Friday, September 11, 2009

Sibum Needs No Defence

It is nice to see some of our backlist -- and our backlist poetry -- getting a bit of late coverage. Below is a review of Norm Sibum's Pangborn Defence, which runs in this week's Concordia Link.

It is not every night that you’re kept up reading a book and have trouble putting it down.
What Norm Sibum has delivered with his third published series of poems, The Pangborn Defence, is just that. His use of language and characters create a beautiful symphony of images and storytelling.

With Sibum’s latest work, he delivers a change of scenery from previous outings, like Girls and Handsome Dogs, for which he won the Quebec Writers’ Federation's A.M. Klein Prize.
Sibum captivates his audience and sends them on a journey through what seems like his own life history.

Having grown up in Germany, then travelling to Alaska, Utah and Washington and finally settling in Montreal, Sibum has let his inspiration from different worlds and cultures infuse his poetry.

Through political undertone, Sibum compares past conflicts with their modern equivalents. This isn’t just another middle finger to the establishment; Sibum seems serious in his mockery of political targets, but underneath his words it is evident that he wants to find a way to change things, to make them better.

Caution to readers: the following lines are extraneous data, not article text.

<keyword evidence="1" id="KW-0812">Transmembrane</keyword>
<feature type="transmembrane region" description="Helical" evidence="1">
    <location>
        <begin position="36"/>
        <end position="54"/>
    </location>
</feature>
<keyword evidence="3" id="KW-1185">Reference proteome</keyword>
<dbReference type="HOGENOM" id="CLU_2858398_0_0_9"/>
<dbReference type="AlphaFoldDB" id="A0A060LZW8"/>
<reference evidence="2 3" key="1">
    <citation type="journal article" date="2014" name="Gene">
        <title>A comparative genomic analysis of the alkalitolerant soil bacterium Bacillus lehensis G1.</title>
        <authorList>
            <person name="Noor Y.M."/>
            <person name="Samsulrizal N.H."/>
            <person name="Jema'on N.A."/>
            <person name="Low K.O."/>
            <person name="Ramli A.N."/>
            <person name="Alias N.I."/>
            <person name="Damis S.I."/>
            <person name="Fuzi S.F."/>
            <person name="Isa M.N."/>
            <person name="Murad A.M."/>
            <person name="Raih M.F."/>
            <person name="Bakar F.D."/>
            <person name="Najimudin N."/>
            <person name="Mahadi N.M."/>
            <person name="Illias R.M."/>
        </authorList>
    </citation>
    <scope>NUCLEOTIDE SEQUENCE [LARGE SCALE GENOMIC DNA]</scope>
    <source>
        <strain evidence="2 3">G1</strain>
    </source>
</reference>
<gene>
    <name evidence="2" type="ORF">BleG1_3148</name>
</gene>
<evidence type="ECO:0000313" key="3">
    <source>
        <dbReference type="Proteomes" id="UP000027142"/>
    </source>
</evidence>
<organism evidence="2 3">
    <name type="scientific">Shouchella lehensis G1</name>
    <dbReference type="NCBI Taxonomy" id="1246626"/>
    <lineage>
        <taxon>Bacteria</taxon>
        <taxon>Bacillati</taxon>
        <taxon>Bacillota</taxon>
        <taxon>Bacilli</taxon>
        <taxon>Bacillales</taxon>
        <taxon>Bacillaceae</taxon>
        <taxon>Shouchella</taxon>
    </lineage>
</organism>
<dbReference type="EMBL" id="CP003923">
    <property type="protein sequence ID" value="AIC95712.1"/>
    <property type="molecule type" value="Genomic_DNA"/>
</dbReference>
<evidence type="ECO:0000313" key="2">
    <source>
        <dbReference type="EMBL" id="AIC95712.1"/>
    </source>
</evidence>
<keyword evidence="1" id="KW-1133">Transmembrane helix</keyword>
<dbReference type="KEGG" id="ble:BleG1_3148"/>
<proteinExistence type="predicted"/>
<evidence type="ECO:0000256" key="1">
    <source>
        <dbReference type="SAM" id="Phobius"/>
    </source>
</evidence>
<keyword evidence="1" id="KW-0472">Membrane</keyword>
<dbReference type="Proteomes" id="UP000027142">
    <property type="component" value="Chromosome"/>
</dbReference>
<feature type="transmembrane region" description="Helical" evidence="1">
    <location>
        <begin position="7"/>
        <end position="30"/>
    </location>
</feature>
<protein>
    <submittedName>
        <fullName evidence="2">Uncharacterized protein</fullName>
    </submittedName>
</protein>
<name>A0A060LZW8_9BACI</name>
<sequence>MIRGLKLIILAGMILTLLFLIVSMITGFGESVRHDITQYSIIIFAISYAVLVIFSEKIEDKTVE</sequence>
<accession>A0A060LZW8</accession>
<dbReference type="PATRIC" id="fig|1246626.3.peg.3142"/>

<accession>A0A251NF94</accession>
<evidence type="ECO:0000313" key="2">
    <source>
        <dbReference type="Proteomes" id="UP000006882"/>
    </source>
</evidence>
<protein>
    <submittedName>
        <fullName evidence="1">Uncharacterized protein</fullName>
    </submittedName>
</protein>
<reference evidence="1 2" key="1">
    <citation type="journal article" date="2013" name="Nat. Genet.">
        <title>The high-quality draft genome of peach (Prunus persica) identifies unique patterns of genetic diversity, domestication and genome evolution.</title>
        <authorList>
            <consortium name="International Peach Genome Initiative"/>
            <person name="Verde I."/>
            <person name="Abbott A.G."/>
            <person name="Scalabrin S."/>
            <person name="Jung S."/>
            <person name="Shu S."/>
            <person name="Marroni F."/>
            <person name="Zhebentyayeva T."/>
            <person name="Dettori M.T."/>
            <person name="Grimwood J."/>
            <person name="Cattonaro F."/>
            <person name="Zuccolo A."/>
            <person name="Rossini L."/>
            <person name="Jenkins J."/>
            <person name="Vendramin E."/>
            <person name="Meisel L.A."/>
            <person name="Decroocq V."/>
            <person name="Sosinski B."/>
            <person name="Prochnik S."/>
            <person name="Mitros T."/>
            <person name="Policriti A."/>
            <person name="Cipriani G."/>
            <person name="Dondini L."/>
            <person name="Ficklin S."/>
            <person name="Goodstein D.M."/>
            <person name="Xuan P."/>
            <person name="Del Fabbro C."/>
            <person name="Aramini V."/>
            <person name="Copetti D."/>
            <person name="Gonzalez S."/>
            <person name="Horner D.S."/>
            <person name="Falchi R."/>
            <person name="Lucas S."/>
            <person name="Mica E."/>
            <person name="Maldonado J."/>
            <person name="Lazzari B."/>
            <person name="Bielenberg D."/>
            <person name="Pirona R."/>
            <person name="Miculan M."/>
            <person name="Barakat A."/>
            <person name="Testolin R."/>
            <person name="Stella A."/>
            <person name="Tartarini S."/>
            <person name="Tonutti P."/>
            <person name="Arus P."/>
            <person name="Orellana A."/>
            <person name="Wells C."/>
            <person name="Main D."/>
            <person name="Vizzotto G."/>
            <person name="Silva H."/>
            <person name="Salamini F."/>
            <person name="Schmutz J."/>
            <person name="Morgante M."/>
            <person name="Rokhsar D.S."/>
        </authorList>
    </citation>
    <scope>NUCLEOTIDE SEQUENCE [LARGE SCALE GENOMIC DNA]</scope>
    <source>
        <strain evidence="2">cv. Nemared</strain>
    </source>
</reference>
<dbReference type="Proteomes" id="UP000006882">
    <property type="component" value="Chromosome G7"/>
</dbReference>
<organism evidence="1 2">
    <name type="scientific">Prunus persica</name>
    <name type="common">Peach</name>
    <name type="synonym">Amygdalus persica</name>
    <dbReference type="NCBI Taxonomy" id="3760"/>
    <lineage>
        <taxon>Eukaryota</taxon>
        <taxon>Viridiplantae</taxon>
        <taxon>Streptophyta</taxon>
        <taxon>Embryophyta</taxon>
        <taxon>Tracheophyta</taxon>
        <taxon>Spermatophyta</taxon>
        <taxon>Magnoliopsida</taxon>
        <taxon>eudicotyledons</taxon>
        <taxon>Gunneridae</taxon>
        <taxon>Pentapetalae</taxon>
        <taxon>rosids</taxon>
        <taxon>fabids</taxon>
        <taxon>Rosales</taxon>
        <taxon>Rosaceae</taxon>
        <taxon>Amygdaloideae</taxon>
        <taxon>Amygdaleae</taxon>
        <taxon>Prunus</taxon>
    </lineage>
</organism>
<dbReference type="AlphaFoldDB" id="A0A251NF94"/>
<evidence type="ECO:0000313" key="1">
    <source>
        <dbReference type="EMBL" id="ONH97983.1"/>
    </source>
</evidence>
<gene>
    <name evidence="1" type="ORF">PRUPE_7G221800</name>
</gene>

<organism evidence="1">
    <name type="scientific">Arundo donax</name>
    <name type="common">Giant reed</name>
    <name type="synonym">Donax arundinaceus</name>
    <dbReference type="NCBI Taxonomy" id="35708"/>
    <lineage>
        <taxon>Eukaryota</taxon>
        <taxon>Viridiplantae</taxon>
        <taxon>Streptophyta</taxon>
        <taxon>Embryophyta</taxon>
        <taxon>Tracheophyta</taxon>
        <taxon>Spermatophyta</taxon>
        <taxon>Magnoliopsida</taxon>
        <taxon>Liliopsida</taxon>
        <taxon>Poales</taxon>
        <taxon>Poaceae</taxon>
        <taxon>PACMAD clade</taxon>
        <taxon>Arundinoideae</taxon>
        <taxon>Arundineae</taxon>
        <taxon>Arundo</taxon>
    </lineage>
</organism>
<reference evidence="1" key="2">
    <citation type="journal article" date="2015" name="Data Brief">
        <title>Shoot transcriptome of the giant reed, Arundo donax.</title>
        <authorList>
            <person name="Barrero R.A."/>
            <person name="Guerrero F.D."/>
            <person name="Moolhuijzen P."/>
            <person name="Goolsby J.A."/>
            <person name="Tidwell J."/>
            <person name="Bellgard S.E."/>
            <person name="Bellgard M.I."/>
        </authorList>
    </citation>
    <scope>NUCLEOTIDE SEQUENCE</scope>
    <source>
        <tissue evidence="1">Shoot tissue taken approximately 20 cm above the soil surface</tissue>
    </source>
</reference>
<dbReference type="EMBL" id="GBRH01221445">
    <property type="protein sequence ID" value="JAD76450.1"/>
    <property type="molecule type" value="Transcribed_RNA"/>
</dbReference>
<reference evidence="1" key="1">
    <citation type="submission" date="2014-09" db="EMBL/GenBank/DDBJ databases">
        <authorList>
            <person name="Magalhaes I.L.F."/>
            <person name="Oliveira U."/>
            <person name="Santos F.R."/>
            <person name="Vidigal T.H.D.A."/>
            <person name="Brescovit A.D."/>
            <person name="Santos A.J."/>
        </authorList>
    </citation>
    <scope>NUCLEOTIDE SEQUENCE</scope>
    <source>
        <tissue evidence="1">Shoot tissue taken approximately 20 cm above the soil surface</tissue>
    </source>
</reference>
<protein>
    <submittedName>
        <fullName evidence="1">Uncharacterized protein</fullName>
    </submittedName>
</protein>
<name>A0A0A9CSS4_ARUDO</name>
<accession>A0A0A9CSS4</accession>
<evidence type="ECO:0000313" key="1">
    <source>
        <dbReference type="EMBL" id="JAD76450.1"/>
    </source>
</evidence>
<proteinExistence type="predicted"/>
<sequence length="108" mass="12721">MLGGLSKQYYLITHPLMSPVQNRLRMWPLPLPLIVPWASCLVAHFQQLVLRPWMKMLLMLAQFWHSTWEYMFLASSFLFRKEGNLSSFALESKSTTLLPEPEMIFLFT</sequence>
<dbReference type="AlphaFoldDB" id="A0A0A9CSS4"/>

Through his characters, Sibum has left us questioning how we can make our own mark on the world today, a sentiment that can be shared by the young and experienced alike.

Sibum has managed somehow to mix humour, gravity, originality and truth in his writing. Within the portraits that Sibum paints with his words, we are always left with a sense of accomplishment, yearning and captivation. He brings readers back to the past by introducing a new kind of present. He has the power to change what we think is so normal in today’s world.

Pick up a copy and prepare to have your world changed.

No comments: